Overdrive and Boost Pedals - Small Tube Amp vs. Large Digital Amp

Overdrive and Boost Pedals - Small Tube Amp vs. Large Digital Amp

A really common way of achieving your tone is to combine your guitar amplifier with a range of drive pedals. This can have totally different tonal qualities compared to just running the amp on it’s drive channel.

The way amps interact with your pedals will depend on a range of factors from amp type, amp volume, pedal type, pedal order and more.

You can even stack different gain stages into the front of an amp for various different tones.

In this article we’re going to check out how drive and boost pedals interact with a 100w digital Blackstar Silverline Deluxe and a 10w Blackstar Studio 10 6L6.

Both amps are set to a clean tone and EQ’d to sound similar.

Boost Pedals

If you run a boost into a valve amp, especially a low wattage one, you will be pushing the preamp a little harder. You’ll notice in the video that even though the Studio 10 is set totally clean, the boost pedal pushes it slightly over the edge and it begins to breakup slightly.

It’s not enough gain to be considered overdrive, but you can certainly hear a break up. This is because of the low headroom of a 10w valve amp. You’re working that preamp and power amp hard.

If you run the same boost into the Silverline, with this being 100w and having plenty more headroom, all you get is a lift in volume as well as whatever tonal characteristics the boost pedal wants to add.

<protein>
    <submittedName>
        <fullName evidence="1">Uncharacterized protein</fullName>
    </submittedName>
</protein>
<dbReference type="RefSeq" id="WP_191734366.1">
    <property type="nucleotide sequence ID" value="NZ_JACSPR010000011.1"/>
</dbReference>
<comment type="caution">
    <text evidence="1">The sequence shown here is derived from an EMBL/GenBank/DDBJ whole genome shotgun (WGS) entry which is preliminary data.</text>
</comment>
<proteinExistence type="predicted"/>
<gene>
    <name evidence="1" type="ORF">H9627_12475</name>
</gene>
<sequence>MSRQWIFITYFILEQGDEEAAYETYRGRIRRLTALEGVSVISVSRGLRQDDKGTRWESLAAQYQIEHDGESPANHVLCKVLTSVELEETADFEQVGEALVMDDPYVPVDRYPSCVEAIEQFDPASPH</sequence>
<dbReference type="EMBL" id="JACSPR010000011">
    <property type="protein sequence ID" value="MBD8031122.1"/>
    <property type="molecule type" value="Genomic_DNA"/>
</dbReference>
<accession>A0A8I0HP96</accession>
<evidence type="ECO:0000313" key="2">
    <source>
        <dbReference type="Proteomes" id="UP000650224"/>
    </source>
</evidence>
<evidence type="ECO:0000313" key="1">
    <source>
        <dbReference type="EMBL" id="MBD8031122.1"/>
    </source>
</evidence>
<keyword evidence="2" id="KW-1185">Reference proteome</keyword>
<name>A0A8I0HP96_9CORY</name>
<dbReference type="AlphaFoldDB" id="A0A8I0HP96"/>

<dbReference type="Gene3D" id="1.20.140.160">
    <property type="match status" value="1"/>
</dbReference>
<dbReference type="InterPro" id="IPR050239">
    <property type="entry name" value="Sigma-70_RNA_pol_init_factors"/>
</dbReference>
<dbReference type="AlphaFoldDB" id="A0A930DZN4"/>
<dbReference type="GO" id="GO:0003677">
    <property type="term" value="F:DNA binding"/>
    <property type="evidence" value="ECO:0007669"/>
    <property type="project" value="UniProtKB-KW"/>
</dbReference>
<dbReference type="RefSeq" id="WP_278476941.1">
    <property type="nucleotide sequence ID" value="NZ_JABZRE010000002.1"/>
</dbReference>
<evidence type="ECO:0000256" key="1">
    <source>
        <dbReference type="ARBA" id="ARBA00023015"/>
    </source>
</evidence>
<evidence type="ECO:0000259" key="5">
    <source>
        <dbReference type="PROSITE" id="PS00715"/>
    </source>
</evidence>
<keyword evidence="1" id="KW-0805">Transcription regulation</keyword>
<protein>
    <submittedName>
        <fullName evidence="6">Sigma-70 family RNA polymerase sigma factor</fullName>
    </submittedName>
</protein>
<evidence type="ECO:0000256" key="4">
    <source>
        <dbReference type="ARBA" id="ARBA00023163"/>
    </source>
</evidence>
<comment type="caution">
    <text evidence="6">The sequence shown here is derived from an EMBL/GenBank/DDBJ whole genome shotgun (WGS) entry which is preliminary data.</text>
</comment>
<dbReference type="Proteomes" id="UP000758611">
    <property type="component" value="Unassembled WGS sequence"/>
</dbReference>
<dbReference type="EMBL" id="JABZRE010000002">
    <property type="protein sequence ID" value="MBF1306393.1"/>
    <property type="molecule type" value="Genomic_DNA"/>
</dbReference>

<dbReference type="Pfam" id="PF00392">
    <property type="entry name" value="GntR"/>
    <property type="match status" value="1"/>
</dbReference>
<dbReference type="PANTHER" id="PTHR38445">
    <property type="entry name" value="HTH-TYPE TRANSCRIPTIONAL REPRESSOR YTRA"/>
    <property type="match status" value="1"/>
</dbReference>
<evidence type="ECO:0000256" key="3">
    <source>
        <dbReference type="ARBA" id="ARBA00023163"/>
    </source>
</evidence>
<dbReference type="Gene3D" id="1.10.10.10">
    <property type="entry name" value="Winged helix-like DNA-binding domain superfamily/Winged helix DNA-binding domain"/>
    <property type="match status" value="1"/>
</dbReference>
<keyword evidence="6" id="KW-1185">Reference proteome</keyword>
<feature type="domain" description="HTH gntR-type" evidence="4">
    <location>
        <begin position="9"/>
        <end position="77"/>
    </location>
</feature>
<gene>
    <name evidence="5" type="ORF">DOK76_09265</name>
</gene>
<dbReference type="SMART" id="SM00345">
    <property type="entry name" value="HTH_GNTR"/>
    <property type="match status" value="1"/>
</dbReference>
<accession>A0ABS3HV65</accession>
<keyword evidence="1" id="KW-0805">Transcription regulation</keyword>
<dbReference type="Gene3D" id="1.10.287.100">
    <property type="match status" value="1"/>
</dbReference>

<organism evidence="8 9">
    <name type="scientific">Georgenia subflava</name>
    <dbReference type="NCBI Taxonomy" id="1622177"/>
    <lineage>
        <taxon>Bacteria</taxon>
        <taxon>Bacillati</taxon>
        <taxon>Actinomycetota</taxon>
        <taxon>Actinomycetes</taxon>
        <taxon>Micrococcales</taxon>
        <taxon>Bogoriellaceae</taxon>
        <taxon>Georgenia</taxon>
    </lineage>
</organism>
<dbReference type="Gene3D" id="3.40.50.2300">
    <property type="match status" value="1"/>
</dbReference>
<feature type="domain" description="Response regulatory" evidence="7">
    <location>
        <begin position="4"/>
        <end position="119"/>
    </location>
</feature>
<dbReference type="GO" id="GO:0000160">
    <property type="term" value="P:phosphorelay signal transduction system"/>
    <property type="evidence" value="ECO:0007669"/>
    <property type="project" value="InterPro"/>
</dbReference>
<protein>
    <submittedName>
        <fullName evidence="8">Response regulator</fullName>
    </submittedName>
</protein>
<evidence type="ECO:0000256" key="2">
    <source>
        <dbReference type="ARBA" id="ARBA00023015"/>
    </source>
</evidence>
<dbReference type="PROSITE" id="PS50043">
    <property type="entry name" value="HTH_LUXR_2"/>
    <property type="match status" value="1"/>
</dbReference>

Overdrive Pedals

An overdrive pedal into a clean, low wattage valve amp works the same as a boost except it will bring in even more gain. Now you’re hitting the preamp with a saturated tone which gives you even more gain from the front end of the amp. This is a common use for overdrive, to push your amp to breakup even more.

Into the Silverline Deluxe you get a totally different experience. You can hear the gain has been added, but all the gain you hear is from the pedal. The preamp of the 100w amp is not bringing any distortion of it’s own. It’s a smoother drive tone because it’s all the pedal at work.

When you pair a pedal drive with preamp distortion you get a more harmonically rich drive tone. When you pair a drive with a high headroom amp you get a smoother, cleaner drive tone.

Stacking Boost and Drive

One very common thing guitar players do is to stack pedals to achieve different results. We talk about this a little in the Gain Staging video on the Blackstar Youtube channel.

In this instance I am running the clean boost into the overdrive.

Into the Studio 10 6L6 this brings even more gain than the previous two offerings because the stacked gain stage is hitting the front end of the amp even harder. This brings more preamp clipping forward, more sag and tube compression and more harmonics in the drive tone. This is a rich, cranked amp style drive tone.

Into the Silverline, the headroom prevents any preamp clipping here. You get a higher gain, but still very smooth sounding drive tone.

About The Author

Leigh Fuge is a professional guitar player from Swansea in South Wales that has written and created content for many high-profile guitar brands and publications such as PMT, RSL Rockschool, Trinity College London, Guitar.com and more.

He works with mgrmusic.com to provide high quality guitar content for guitar players of all abilities from around the country. To date, mgrmusic.com has successfully generated over 32,000 student enquiries for their network of music teachers around the country. Find a local teacher in your area today.

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